An ancient tale that unites light and love: Shebaba by Renuka Narayanan
Through every epoch, Sriman and Sri have been inseparable. But while Sriman will punish wrongdoers, Sri is so compassionate that she forgives everybody out of love.
Like many others, I grew up deeply upset that Ram sent Sita away, and over the years I unburdened my mind of many thoughts on this painful topic. But scholars say, with good reason, that the Uttar Kand is prakshipta, a later interpolation, which makes sense.
I uphold the certainty that while the beautiful gods are one thing, it is unrealistic to demand epic endurance from human women. Equally, it is unacceptable if men (or women) behave like rakshasas.
Instead, if more citizens displayed some of Ram’s ‘sixteen qualities’ like gunavan (principled), satya-vakyo (truth-telling), jita krodaha (in control of his anger) and so on, as described by Valmiki when he asks Narada, “Where may I find such a person?”, our country would have a better chance of being a nicer, kinder place.
Here I would like to call attention to discourses by speakers who make use of Mahipati’s Bhakta Vijaya compendium, which has a heavy 18th-century male bias. Since it is an important, widely translated sourcebook on the lives of saints, many preachers in many languages unquestioningly repeat stories from it without intending any harm.
But Hindu society has undergone deep social and historical reform since Mahipati’s day. So the message that goes out is not always helpful to the cause of the Constitution and the dignity bestowed on each citizen of the modern Republic of India, particularly its women.
Therefore, I would earnestly request Hindu preachers to shift emphases and reinterpret when telling stories from Bhakta Vijaya. I would also sincerely request the religious channels to ask their speakers to update their retellings from Mahipati for the sake of the country’s health and progress.
While genuine preachers can have a positive role to play in guiding and improving society, it’s an absolute treat when learned but easily understood acharyas flit in and out of the Vedas, Vedangas, Puranas and Itihasas (Valmiki’s Ramayana, Vyasa’s Mahabharata and Srimad Bhagvatam); the kavyas of Kamban and Tulsidas; the works of the Big Three philosophers Sankara, Ramanuja, Madhva; and the medieval Bhakti bandwidth, ancient playwrights like Kalidasa, Bhavabhuti et al.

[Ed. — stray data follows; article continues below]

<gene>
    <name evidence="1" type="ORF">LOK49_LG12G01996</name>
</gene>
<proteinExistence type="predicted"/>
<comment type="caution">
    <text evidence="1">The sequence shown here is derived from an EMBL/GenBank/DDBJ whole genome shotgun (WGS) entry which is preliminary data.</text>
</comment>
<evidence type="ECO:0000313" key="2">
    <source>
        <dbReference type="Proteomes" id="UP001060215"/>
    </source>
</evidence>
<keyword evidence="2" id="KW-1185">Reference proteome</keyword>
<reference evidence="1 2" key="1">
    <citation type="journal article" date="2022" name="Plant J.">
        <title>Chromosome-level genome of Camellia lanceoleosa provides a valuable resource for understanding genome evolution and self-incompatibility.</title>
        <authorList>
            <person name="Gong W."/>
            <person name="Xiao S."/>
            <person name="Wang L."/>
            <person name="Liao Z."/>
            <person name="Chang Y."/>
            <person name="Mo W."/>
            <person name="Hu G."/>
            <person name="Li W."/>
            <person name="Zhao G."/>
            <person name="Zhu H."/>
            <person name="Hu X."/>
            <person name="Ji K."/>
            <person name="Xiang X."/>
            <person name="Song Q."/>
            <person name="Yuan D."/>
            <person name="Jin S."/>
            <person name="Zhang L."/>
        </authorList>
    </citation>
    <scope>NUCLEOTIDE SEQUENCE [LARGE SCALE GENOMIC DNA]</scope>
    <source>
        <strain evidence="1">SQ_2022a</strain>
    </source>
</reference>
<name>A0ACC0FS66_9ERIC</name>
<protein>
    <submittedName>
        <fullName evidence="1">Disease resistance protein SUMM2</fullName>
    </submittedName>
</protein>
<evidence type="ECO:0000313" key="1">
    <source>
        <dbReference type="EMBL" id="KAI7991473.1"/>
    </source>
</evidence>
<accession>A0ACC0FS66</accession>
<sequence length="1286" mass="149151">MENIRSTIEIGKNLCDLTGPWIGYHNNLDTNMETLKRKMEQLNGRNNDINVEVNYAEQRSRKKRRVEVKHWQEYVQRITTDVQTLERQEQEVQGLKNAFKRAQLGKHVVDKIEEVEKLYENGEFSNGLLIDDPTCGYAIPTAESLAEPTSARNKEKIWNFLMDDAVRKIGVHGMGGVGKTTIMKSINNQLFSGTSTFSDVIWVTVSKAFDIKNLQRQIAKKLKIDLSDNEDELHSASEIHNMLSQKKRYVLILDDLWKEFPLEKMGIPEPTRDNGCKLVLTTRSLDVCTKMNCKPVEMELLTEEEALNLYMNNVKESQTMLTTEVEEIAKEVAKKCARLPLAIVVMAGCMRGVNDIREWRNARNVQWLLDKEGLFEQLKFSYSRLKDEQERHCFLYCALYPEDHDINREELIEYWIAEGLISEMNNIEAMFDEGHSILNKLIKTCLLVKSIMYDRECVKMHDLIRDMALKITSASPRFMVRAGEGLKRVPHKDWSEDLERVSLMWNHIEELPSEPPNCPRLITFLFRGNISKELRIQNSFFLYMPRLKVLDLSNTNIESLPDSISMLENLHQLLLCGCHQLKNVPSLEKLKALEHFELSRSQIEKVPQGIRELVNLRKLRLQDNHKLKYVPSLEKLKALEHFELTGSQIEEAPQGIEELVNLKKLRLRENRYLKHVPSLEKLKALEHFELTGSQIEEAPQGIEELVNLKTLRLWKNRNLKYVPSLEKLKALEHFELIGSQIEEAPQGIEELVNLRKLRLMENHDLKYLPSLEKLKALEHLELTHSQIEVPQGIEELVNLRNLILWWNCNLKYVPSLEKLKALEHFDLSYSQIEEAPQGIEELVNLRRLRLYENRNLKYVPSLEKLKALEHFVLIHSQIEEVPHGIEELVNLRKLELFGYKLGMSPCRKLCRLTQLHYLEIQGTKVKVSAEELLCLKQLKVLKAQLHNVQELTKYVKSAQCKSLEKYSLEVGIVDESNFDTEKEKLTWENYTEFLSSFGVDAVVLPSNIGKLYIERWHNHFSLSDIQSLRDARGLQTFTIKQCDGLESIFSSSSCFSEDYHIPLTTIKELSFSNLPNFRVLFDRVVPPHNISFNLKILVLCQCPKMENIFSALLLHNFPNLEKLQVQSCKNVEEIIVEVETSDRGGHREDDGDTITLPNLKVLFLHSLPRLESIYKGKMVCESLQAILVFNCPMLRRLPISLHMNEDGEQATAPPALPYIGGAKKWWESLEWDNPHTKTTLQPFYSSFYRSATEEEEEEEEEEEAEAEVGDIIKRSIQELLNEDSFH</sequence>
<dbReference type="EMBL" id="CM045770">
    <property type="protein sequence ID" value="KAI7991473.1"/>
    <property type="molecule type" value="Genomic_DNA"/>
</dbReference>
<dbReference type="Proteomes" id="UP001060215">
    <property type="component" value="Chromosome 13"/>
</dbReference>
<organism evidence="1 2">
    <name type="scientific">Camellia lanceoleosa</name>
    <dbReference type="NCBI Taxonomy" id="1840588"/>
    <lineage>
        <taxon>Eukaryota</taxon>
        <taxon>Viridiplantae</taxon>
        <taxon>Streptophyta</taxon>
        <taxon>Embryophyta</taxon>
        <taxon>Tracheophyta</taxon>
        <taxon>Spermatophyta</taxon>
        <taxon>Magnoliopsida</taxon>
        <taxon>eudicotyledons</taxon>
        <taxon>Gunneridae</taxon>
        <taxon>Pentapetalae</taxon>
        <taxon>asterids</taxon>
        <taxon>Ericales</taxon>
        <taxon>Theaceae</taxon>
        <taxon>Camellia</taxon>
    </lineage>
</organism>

A beautiful love story emerges from such reading and listening that seems very pleasant to recall this Navratri week. This is the love story of Sri and Sriman, of Lakshmi-Narayana.
Through every epoch, Sriman cannot bear to be separated from Sri. The acharyas say they are equal in every respect but one. Sriman will punish wrongdoers but Sri is so compassionate that she forgives everybody out of love; so she is Sriman’s guiding light.
Valmiki ‘sees’ Sita in the Ashokavana telling Trijata, unasked, that when Ram comes to rescue her, she will personally ensure the safety of the wage-slave rakshasis who torment her in captivity.
Somehow, our view of Mahalakshmi has become pared down to her role as Dhanya, embodiment of wealth. But if we think it over or recite slokas like the Mahalakshmi Ashtothram, such a lovely, gracious personality emerges, as if anew from the Kshirsagar, that we begin to understand the beauty of the divya dampati or divine couple and want to say their names and hear their stories.
This Vijayadashami, may the universal kindness symbolised by Lakshmi-Narayana light up our land.
(The views expressed are personal)